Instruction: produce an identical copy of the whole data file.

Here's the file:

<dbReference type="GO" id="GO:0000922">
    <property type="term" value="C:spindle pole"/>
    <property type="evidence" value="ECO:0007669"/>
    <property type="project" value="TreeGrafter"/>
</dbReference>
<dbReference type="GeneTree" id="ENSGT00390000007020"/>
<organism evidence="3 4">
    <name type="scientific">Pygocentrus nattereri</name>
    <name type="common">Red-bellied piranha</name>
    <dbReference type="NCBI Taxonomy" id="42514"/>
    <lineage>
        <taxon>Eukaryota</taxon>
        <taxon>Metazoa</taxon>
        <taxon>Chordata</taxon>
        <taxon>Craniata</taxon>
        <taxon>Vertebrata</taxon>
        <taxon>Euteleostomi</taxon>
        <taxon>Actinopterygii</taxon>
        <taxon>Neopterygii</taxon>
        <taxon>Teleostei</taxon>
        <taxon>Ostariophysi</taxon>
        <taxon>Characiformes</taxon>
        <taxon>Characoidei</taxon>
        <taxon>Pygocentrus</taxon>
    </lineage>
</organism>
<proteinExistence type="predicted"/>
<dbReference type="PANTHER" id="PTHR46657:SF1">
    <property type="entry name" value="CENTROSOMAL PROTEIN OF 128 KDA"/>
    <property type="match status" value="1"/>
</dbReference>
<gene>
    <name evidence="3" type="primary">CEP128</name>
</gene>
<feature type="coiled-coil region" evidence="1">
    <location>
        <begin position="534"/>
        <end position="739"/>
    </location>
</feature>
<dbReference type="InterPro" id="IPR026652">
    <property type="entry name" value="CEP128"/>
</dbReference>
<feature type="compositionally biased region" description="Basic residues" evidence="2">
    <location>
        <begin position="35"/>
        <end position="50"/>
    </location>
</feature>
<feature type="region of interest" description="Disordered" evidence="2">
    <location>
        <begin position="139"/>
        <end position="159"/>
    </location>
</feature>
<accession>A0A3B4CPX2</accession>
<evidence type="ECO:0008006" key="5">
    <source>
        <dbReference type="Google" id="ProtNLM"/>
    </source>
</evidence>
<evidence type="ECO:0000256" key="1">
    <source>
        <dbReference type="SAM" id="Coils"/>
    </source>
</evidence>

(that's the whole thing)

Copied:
<dbReference type="GO" id="GO:0000922">
    <property type="term" value="C:spindle pole"/>
    <property type="evidence" value="ECO:0007669"/>
    <property type="project" value="TreeGrafter"/>
</dbReference>
<dbReference type="GeneTree" id="ENSGT00390000007020"/>
<organism evidence="3 4">
    <name type="scientific">Pygocentrus nattereri</name>
    <name type="common">Red-bellied piranha</name>
    <dbReference type="NCBI Taxonomy" id="42514"/>
    <lineage>
        <taxon>Eukaryota</taxon>
        <taxon>Metazoa</taxon>
        <taxon>Chordata</taxon>
        <taxon>Craniata</taxon>
        <taxon>Vertebrata</taxon>
        <taxon>Euteleostomi</taxon>
        <taxon>Actinopterygii</taxon>
        <taxon>Neopterygii</taxon>
        <taxon>Teleostei</taxon>
        <taxon>Ostariophysi</taxon>
        <taxon>Characiformes</taxon>
        <taxon>Characoidei</taxon>
        <taxon>Pygocentrus</taxon>
    </lineage>
</organism>
<proteinExistence type="predicted"/>
<dbReference type="PANTHER" id="PTHR46657:SF1">
    <property type="entry name" value="CENTROSOMAL PROTEIN OF 128 KDA"/>
    <property type="match status" value="1"/>
</dbReference>
<gene>
    <name evidence="3" type="primary">CEP128</name>
</gene>
<feature type="coiled-coil region" evidence="1">
    <location>
        <begin position="534"/>
        <end position="739"/>
    </location>
</feature>
<dbReference type="InterPro" id="IPR026652">
    <property type="entry name" value="CEP128"/>
</dbReference>
<feature type="compositionally biased region" description="Basic residues" evidence="2">
    <location>
        <begin position="35"/>
        <end position="50"/>
    </location>
</feature>
<feature type="region of interest" description="Disordered" evidence="2">
    <location>
        <begin position="139"/>
        <end position="159"/>
    </location>
</feature>
<accession>A0A3B4CPX2</accession>
<evidence type="ECO:0008006" key="5">
    <source>
        <dbReference type="Google" id="ProtNLM"/>
    </source>
</evidence>
<evidence type="ECO:0000256" key="1">
    <source>
        <dbReference type="SAM" id="Coils"/>
    </source>
</evidence>